The 1965 musical On A Clear Day You Can See Forever was something of an edgy trip back in its day. More open-minded fans must have found it pretty groovy that lyricist/librettist Alan Jay Lerner and composer Burton Lane—who between them had helped create such Golden Age classics as My Fair Lady, Camelot and Finian’s Rainbow—were taking on subjects like ESP, reincarnation and telepathic communication in a romantic comedy. Like another musical that had flirted with pop psychology and pseudoscience the year before, Stephen Sondheim and Arthur Laurents’ Anyone Can Whistle, Forever had both a sublime score and a patina of hipness, or at least daring, but was thwarted by its fanciful mess of a book.
Yet while Whistle, which closed nine days after opening and has never been revived on Broadway, is remembered chiefly for its glorious songs, the storyline in Clear Day resonated enough to inspire a film adaptation starring Barbra Streisand and Yves Montand and, in 2011, a Broadway revival starring Harry Connick Jr. and Jessie Mueller (in her Broadway debut), and featuring a new libretto that managed to be even clumsier than the original.
Happily, Clear Day is in far better hands in the thoroughly charming new production by the Irish Repertory Theatre, adapted and helmed by artistic director Charlotte Moore. The reliably supple and attractive performers Melissa Errico and Stephen Bogardus are respectively cast as Daisy Gamble, a young woman whose insecurity betrays her unique gifts—to make the most stubborn flower seeds bloom as if by magic and to know precisely when telephones will ring, to cite two examples—and Dr. Mark Bruckner, a hypnotist she consults in hopes of giving up cigarettes, and who instead regresses her to a seeming former life as an 18-century British aristocrat named Melinda Welles.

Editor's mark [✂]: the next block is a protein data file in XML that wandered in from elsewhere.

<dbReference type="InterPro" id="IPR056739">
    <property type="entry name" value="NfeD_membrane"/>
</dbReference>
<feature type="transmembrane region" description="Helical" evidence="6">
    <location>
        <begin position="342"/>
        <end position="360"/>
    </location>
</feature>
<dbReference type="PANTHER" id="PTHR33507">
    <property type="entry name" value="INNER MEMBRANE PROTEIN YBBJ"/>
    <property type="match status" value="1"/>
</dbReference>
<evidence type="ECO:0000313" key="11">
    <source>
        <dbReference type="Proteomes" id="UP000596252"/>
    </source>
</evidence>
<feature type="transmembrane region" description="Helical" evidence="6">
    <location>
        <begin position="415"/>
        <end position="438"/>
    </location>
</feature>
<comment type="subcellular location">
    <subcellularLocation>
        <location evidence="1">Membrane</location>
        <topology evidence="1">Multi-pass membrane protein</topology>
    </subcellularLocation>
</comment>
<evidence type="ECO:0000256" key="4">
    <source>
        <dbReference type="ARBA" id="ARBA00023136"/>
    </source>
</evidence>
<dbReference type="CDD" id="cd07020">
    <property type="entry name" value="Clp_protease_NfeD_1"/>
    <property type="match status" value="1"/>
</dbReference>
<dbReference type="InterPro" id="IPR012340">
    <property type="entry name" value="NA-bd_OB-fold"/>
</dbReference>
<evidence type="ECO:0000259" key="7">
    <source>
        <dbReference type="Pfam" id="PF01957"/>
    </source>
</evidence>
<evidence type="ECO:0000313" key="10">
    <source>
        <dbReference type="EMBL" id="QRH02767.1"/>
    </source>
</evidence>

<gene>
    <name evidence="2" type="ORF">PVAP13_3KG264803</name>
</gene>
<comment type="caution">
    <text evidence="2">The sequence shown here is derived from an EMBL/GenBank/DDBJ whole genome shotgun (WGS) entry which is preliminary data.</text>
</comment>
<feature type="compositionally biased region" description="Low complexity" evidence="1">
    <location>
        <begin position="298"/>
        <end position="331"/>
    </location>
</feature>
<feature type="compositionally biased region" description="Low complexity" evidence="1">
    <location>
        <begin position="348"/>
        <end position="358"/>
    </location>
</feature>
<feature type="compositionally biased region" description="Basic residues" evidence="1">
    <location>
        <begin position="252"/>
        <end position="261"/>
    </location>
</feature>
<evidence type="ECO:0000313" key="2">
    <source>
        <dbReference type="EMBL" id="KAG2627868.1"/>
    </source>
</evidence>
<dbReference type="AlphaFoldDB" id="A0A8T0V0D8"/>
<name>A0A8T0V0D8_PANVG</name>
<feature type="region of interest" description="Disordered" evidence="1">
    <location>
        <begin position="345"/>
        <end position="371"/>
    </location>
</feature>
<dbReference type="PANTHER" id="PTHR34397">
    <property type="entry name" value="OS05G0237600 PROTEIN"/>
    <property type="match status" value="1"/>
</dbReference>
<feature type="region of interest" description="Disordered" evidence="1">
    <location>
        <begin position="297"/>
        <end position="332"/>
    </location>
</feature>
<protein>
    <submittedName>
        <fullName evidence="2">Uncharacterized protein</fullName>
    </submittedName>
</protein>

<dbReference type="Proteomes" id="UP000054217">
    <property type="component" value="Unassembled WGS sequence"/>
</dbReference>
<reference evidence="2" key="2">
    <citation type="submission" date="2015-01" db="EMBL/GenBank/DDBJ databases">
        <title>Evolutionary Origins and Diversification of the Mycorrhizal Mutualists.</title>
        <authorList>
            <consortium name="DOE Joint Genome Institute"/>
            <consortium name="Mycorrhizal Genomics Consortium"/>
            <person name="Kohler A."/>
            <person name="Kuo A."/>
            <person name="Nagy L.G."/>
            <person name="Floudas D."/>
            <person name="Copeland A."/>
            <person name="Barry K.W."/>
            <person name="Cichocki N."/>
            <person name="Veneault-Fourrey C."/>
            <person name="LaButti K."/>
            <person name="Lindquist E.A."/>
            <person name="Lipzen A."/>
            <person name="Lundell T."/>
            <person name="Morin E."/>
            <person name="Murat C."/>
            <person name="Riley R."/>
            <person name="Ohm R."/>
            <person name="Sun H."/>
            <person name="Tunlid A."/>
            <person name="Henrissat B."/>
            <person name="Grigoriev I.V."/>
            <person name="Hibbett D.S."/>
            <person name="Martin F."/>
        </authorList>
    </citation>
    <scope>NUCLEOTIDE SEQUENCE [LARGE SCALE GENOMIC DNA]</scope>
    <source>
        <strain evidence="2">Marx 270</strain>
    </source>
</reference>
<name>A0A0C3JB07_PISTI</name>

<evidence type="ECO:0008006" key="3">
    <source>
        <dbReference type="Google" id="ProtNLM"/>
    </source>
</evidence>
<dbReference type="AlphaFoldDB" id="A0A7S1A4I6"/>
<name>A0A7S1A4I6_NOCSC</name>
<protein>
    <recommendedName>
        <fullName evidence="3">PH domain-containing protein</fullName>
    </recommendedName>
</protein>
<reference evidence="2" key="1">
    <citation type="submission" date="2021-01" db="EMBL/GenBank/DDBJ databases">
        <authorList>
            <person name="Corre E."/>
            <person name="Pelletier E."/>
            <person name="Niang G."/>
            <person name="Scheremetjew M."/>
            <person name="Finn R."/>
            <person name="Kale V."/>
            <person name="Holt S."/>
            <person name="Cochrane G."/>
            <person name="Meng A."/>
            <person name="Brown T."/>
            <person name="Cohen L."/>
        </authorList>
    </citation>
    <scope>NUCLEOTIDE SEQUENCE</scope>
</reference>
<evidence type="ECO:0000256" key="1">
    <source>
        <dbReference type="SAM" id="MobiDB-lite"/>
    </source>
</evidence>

In the original book, Daisy seeks out Mark’s services for the benefit of her fiancé. Moore has eliminated the last character (and another, that of a Greek shipping magnate who takes an interest in Mark’s work with Daisy), and established Daisy as a single gal who wants to stop smoking in order to secure a job at a company that frowns on the nasty habit. If that premise is a stretch, particularly for a show set in the ‘60s, it conveniently makes our heroine both available and, more importantly, autonomous.
Given our current environment, some audience members may nonetheless find themselves unable to get past the prospect of a male therapist pursuing a female client in a compromised state—even in as flamboyantly non-serious a piece as this is, and even if Mark’s initial interest is in finding out more about Melinda. (I’m waiting for the review that labels Mark a predator, because a hypnotized woman cannot give consent to accompany a man to a museum exhibit.) But anyone who has managed to retain a sense of humor and a belief in creative license will easily digest lines like “You’re not going to go on using my head for a motel,” as Daisy, hardly in thrall to Mark, barks at one point, and laugh at Mark’s buffoonish remark that “Any other girl would be proud to be part of this adventure” without feeling the urge to throttle him.
Moore wisely doesn’t overplay Daisy’s revised status, in fact, but rather makes it an extension of the original heroine’s quirky, independent spirit. This Clear Day remains wacky, breezy and quaint, in the best sense, in following how an unlikely meeting of minds leads to a mating if souls. Enrico and Bogardus are enchanting together, and independently, lending robust voices to such enduring gems as Clear Day’s title song, “He Wasn’t You” (a song performed, here and elsewhere, with different pronouns and tenses) and “What Did I Have That I Don’t Have?” On top of that, Errico also manages to transform herself from a self-conscious working-class New Yawker to a coolly elegant English noblewoman without batting an eyelash (figuratively, that is).
The leads get winning support from John Cudia’s drily rakish turn as Melinda’s ne’er-do-well artist husband and Daisy Hobbs’s and Caitlin Gallogly’s sprightly performances as Daisy’s friends and fellow strivers. Lane’s lushly melodic tunes are beautifully sung by the whole cast, which delivers crisp, vivid harmonies under John Bell’s music direction. If Clear Day won’t entirely transport you back to what now seems like a more innocent time, it’s the perfect tonic for an early summer evening.
On a Clear Day You Can See Forever opened June 28, 2018 at the Irish Repertory Theatre and runs through August 12. Tickets and information: irishrep.org